The midsized crossover segment in Europe is down 25% in the first nine months of 2020 which narrowly beats the overall market. As a result, midsized crossovers now make up 6.5% of the total European car market, up from 6.3% in the same period of 2019.
Like the midsized car segment, this is the smallest class where luxury brands outsell their mainstream rivals, at 52.1% share of the midsized crossover class, up from 49.7% in the first three quarters of 2019 but down from 58.9% in all of 2019 and 64.3% in 2018. Best selling mainstream model in the first nine months is the Toyota RAV4, which easily beats the segment with an 11% decline in deliveries. However, in Q3 the overall best seller of the class was the Ford Kuga, which shaved about 8,500 units of the Toyota’s lead. If it maintains this momentum through the end of the year, the Kuga will be Europe’s best selling mainstream midsized crossover in 2020. However, issues with the PHEV version may disrupt its rise and keep it behind the RAV4. The Skoda Kodiaq stays in third place, also beating the segment, while the Mitsubishi Outlander loses share as it is no longer the only midsized crossover available with a plug-in hybrid powertrain. The Volkswagen Tiguan Allspace stays ahead of its clone Seat Tarraco, and the Nissan X-Trail gains share despite the imminent arrival of a new generation. The Honda CR-V has been closing in, but still trails the X-Trail YTD. We welcome the Suzuki Across to the ranking, a clone of the RAV4, but only available with a PHEV powertrain.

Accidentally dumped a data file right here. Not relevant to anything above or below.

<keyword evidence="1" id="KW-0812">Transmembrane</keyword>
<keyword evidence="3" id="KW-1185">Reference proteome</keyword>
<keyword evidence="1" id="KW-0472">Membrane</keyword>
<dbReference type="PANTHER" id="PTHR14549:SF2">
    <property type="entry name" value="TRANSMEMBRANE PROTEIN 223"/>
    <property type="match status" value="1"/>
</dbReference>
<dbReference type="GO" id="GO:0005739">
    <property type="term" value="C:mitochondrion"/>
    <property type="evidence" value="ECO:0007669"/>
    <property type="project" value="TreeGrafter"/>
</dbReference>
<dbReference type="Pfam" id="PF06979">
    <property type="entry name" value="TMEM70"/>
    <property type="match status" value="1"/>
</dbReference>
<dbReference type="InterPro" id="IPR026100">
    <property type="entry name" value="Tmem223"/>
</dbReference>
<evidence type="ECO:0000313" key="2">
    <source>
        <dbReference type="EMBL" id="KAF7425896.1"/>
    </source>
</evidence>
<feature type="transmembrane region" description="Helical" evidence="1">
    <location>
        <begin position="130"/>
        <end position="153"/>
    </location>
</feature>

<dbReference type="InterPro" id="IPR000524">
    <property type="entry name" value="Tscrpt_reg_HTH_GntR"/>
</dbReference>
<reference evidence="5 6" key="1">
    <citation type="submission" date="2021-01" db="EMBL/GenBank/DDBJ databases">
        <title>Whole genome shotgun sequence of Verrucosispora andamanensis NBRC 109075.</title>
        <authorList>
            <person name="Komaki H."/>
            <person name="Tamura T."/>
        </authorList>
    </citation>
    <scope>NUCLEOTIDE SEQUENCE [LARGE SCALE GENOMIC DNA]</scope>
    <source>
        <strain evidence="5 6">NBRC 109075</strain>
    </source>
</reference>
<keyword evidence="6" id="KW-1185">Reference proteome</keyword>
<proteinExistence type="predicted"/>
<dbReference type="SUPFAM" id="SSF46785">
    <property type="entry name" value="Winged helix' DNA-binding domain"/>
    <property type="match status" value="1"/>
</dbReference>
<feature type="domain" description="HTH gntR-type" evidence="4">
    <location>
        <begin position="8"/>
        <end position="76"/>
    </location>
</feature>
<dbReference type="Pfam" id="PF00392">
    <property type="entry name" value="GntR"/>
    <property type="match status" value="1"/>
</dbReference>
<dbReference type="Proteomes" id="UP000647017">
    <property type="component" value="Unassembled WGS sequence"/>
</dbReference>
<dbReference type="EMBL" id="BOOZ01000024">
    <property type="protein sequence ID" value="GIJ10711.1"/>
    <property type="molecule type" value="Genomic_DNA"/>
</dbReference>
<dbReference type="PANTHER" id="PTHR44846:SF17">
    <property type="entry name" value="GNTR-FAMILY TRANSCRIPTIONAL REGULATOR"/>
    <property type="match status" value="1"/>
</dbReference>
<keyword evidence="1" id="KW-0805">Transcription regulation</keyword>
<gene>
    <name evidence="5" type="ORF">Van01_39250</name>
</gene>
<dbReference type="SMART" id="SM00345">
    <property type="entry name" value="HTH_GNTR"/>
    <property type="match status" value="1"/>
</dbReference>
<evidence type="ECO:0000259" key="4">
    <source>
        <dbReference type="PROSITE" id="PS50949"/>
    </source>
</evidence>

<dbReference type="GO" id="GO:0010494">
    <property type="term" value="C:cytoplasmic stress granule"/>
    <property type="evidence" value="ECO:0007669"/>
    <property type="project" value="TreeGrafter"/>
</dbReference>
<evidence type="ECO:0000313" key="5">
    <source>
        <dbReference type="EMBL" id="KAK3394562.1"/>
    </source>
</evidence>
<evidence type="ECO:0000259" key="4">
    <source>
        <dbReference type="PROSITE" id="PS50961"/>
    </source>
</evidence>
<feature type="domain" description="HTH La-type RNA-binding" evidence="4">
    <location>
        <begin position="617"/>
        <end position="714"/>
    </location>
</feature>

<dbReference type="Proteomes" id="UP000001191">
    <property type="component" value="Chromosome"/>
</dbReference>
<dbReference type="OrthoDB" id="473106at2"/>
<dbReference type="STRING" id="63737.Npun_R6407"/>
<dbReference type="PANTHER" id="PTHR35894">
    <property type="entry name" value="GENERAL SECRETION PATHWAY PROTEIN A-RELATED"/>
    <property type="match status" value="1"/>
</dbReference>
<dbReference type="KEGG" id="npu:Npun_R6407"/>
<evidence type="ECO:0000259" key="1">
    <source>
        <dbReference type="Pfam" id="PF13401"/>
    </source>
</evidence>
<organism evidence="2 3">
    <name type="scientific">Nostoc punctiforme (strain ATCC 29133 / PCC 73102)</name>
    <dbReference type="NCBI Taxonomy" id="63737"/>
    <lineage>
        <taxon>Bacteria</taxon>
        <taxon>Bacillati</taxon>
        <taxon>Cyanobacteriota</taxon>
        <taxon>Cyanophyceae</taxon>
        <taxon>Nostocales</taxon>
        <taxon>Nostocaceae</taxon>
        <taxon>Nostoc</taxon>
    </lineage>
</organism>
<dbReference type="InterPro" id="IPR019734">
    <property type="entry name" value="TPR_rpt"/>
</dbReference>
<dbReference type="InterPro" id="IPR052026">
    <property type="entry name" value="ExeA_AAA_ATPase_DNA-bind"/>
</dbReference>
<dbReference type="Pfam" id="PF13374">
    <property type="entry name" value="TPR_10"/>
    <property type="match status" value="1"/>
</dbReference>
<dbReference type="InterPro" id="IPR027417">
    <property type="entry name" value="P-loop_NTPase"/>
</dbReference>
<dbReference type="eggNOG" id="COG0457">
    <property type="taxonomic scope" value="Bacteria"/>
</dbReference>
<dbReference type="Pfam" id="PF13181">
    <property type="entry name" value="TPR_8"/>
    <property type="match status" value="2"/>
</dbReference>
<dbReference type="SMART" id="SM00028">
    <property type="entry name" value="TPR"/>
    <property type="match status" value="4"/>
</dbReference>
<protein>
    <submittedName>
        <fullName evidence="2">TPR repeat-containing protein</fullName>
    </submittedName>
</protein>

The luxury part of the segment is as mentioned above larger than the mainstream midsized crossover segment, and the Mercedes-Benz GLC holds on to the overall segment lead, although it was outsold by the Kuga in Q3. Its lead seems large enough to be able to defend its position through the end of the year. At -5% the GLC it even improves its share to 12.6% of the segment thanks to its facelift. The Volvo XC60 falls behind in Q3 but stays ahead of the BMW X3, both of which gain share. The Audi Q5 is losing share and so do all remaining luxury players in the class, except for the newcomer Mercedes-Benz EQC, which has moved ahead of its all-electric rival Jaguar I-Pace. The Alfa Romeo Stelvio leapfrogs the Porsche Macan, while the Lexus NX distances the Jaguar F-Pace. Biggest loser among luxury models is the Range Rover Velar with 45% fewer deliveries so far in 2020.
|Midsized SUV segment||2020 Q1-Q3||2019 Q1-Q3||Change||2020 share||2020-Q3|
|10||Volkswagen Tiguan Allspace (est.)||20.219||20.869||-3%||3,6%||7.547|
|12||Land Rover Discovery Sport||15.472||22.178||-30%||2,7%||5.337|
|16||Alfa Romeo Stelvio||11.737||19.990||-41%||2,1%||5.380|
|18||Range Rover Velar||10.228||18.506||-45%||1,8%||3.961|
Car sales statistics are from the following countries: Austria, Belgium, Cyprus, Czech Republic, Denmark, Estonia, Finland, France, Germany, Great Britain, Greece, Hungary, Iceland, Ireland, Italy, Latvia, Lithuania, Luxembourg, Netherlands, Norway, Poland, Portugal, Romania, Slovakia, Slovenia, Spain, Sweden, Switzerland.
Sources: Manufacturers, ANDC, JATO Dynamics.